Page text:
Note that trade marks are tied to kinds of products, and often tied to partticular geographical areas. That's how "Apple" can be a trademark both for a computer company and for a recorded music publisher.
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  #10  
Old 12-07-2006, 05:39 PM
Mangetout Mangetout is online now
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Quote:
Originally Posted by Max Torque
Patents are strictly for useful items, such as inventions and business methods. There is no "utility" in a word or phrase, so the short answer is, no, words and phrases cannot be patented. That is not to say that words and phrases cannot be otherwise protected by intellectual property laws, only that patent isn't the way it's done.
If there was such a thing as an invented phrase that had actual, direct utility (let's say, an actual working magic spell to make things levitate), would it be patentable?
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  #11  
Old 12-07-2006, 05:47 PM
pravnik pravnik is offline
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Quote:
Originally Posted by Mangetout
If there was such a thing as an invented phrase that had actual, direct utility (let's say, an actual working magic spell to make things levitate), would it be patentable?
I suspect that case law is scarce on that particular point.
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  #12  
Old 12-07-2006, 09:56 PM
ENugent ENugent is offline
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Quote:
Originally Posted by Mangetout
If there was such a thing as an invented phrase that had actual, direct utility (let's say, an actual working magic spell to make things levitate), would it be patentable?
Yes, it probably would. But you would definitely have to come in with a working model, as it would fall within the group of "this is so implausible we make you come in and demonstrate that it works" inventions, like perpetual motion machines.
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  #13  
Old 12-07-2006, 10:00 PM
ENugent ENugent is offline
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And to be exact, what you would patent would not be the word itself, but the method of making things levitate by uttering the word (since words do not fall into any of the statutory classes of patentable subject matter).
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  #14  
Old 12-08-2006, 04:13 AM
Shalmanese Shalmanese is offline
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Computer code is just words that make computers do stuff and you can apply for business patents for them.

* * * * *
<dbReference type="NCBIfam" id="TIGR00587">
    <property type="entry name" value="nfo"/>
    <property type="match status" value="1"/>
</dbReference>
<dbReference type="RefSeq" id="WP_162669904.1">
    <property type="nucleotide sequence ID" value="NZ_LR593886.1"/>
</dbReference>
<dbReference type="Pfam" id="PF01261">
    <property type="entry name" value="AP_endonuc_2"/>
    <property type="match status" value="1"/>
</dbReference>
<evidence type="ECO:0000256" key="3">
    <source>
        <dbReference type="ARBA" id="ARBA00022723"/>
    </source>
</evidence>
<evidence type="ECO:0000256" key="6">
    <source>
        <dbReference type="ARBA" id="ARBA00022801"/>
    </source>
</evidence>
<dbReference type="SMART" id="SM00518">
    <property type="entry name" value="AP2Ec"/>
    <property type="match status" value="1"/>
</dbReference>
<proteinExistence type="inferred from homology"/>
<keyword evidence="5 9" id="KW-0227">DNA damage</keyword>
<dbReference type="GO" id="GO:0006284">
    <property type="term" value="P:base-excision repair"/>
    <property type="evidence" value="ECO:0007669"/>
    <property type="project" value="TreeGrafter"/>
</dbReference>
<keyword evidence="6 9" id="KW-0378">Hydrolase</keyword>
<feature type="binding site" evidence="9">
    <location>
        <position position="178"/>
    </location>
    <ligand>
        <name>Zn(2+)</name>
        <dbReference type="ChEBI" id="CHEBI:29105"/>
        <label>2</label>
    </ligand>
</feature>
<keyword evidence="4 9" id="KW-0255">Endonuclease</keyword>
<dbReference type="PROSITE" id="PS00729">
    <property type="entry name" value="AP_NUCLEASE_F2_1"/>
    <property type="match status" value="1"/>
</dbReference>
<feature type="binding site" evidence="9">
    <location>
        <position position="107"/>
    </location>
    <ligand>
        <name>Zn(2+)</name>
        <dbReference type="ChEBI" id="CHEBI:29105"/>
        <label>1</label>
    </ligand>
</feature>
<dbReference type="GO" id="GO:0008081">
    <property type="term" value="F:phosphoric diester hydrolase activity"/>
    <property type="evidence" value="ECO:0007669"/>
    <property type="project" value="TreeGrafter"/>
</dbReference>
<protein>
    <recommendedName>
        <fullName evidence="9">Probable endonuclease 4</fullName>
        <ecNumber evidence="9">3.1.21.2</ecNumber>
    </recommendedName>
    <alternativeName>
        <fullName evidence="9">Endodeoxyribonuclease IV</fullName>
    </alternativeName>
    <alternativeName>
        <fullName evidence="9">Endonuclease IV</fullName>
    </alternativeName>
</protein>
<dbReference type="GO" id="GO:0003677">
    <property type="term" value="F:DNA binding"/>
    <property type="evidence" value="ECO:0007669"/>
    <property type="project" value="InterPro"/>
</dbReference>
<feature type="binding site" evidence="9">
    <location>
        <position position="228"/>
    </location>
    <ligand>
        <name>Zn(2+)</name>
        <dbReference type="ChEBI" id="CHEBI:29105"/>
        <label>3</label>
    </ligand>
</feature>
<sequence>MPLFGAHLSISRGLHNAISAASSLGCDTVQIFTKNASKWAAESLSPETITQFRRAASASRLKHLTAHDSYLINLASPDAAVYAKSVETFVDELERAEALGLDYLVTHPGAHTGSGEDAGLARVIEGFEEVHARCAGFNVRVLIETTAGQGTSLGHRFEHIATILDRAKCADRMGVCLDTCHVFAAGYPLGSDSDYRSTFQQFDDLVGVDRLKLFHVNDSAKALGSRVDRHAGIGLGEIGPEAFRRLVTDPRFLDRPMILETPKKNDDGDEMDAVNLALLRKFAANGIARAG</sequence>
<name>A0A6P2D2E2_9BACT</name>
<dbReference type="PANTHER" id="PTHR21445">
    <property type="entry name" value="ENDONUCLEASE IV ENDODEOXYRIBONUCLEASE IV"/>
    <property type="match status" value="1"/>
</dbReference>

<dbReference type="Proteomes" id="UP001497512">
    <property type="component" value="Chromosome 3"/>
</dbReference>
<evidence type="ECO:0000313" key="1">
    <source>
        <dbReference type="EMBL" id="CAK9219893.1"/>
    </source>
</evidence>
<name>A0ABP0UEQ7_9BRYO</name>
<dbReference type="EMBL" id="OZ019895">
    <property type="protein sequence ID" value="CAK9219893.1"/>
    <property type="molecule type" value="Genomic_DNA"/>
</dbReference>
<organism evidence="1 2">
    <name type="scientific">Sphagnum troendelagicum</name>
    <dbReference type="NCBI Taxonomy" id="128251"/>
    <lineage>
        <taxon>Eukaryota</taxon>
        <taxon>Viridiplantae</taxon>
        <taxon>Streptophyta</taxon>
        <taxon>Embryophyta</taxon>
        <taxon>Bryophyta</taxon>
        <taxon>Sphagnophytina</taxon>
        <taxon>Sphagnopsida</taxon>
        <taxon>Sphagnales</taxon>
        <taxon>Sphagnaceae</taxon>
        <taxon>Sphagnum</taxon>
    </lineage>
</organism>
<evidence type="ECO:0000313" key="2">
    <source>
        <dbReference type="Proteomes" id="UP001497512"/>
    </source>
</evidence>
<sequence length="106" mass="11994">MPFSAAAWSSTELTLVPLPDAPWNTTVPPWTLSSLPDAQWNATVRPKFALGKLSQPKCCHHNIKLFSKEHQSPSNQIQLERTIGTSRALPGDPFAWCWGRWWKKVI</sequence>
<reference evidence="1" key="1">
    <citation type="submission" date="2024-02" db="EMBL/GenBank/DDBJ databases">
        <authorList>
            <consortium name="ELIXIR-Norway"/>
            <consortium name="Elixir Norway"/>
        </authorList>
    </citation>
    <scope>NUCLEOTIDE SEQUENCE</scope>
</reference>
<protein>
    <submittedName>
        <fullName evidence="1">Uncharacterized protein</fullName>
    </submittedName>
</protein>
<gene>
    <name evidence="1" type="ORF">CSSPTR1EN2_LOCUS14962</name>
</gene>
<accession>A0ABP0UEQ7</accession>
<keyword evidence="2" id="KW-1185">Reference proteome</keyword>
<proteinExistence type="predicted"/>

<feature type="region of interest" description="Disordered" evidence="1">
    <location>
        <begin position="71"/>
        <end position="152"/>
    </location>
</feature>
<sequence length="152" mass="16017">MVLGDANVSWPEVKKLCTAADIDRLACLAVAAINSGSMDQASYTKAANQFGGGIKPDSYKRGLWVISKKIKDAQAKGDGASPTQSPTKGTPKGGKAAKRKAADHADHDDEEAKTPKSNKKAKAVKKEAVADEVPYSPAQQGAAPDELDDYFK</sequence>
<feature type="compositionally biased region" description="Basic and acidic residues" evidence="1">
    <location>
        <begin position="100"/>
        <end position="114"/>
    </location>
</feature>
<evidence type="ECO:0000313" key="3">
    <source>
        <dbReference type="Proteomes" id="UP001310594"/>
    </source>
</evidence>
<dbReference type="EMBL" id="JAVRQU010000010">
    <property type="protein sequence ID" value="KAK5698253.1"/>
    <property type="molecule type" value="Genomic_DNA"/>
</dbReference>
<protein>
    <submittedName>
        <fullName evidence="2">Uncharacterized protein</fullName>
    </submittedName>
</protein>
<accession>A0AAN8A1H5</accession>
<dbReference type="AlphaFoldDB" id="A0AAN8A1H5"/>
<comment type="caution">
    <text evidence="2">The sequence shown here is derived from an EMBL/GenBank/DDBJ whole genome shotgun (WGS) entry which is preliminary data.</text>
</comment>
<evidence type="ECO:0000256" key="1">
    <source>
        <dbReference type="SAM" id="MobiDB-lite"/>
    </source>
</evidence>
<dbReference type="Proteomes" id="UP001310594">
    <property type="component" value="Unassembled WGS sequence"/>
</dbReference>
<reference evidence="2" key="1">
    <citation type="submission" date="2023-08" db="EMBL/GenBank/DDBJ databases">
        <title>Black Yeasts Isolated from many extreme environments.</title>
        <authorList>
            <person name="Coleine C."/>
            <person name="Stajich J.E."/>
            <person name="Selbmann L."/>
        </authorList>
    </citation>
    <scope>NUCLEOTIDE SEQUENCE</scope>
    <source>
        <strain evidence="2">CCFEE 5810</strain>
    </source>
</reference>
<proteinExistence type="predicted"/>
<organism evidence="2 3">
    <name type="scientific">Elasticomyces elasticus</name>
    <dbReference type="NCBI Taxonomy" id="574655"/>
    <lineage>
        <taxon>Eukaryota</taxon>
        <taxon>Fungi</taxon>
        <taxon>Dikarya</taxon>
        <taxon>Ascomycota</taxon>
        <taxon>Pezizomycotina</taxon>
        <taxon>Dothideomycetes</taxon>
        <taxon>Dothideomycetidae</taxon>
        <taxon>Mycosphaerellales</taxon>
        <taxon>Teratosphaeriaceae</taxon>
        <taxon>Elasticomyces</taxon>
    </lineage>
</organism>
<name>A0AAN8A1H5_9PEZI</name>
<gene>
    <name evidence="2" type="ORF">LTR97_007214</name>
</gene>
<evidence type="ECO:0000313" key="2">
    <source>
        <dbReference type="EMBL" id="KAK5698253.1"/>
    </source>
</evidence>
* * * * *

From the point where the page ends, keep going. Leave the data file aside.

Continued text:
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  #15  
Old 12-08-2006, 04:15 AM
Mangetout Mangetout is online now
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Quote:
Originally Posted by ENugent
Yes, it probably would. But you would definitely have to come in with a working model, as it would fall within the group of "this is so implausible we make you come in and demonstrate that it works" inventions, like perpetual motion machines.
Thanks. I'll get right to work...
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  #16  
Old 12-08-2006, 11:07 AM
Telemark Telemark is online now
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Quote:
Originally Posted by Shalmanese
Computer code is just words that make computers do stuff and you can apply for business patents for them.
I believe (please correct me if I'm wrong) that you patent the concepts and ideas behind the code, not the code itself. Maybe code would be protected under copyright laws.
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  #17  
Old 12-08-2006, 11:35 AM
ENugent ENugent is offline
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You patent the computer running the code, usually, as well as a method of doing whatever by executing computer instructions.
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  #18  
Old 12-08-2006, 11:36 AM
DSYoungEsq DSYoungEsq is offline
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Quote:
Originally Posted by Shalmanese
Computer code is just words that make computers do stuff and you can apply for business patents for them.
This is not quite an accurate statement.

To the extent that any given computer code exists, it is subject to copyright laws. No one can copy the work (the actual code) without the author's sayso.